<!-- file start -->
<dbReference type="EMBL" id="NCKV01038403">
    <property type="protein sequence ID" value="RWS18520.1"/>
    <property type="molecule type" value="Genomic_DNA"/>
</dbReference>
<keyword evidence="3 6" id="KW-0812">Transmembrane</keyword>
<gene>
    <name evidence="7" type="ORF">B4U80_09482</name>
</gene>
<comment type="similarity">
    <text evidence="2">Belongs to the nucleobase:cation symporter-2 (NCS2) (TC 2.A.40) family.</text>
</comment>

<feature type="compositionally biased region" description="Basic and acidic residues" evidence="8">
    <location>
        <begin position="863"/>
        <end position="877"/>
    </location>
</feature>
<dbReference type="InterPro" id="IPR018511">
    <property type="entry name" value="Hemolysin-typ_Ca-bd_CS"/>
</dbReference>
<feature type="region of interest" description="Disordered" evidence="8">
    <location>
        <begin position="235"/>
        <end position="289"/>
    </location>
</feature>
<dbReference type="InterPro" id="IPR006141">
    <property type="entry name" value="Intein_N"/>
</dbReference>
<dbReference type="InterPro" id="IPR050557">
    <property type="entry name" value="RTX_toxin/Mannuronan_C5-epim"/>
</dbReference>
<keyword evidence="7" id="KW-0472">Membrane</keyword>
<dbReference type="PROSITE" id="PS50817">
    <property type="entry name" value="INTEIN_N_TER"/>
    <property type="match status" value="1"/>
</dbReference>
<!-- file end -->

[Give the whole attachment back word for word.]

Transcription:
<dbReference type="EMBL" id="NCKV01038403">
    <property type="protein sequence ID" value="RWS18520.1"/>
    <property type="molecule type" value="Genomic_DNA"/>
</dbReference>
<keyword evidence="3 6" id="KW-0812">Transmembrane</keyword>
<gene>
    <name evidence="7" type="ORF">B4U80_09482</name>
</gene>
<comment type="similarity">
    <text evidence="2">Belongs to the nucleobase:cation symporter-2 (NCS2) (TC 2.A.40) family.</text>
</comment>

<feature type="compositionally biased region" description="Basic and acidic residues" evidence="8">
    <location>
        <begin position="863"/>
        <end position="877"/>
    </location>
</feature>
<dbReference type="InterPro" id="IPR018511">
    <property type="entry name" value="Hemolysin-typ_Ca-bd_CS"/>
</dbReference>
<feature type="region of interest" description="Disordered" evidence="8">
    <location>
        <begin position="235"/>
        <end position="289"/>
    </location>
</feature>
<dbReference type="InterPro" id="IPR006141">
    <property type="entry name" value="Intein_N"/>
</dbReference>
<dbReference type="InterPro" id="IPR050557">
    <property type="entry name" value="RTX_toxin/Mannuronan_C5-epim"/>
</dbReference>
<keyword evidence="7" id="KW-0472">Membrane</keyword>
<dbReference type="PROSITE" id="PS50817">
    <property type="entry name" value="INTEIN_N_TER"/>
    <property type="match status" value="1"/>
</dbReference>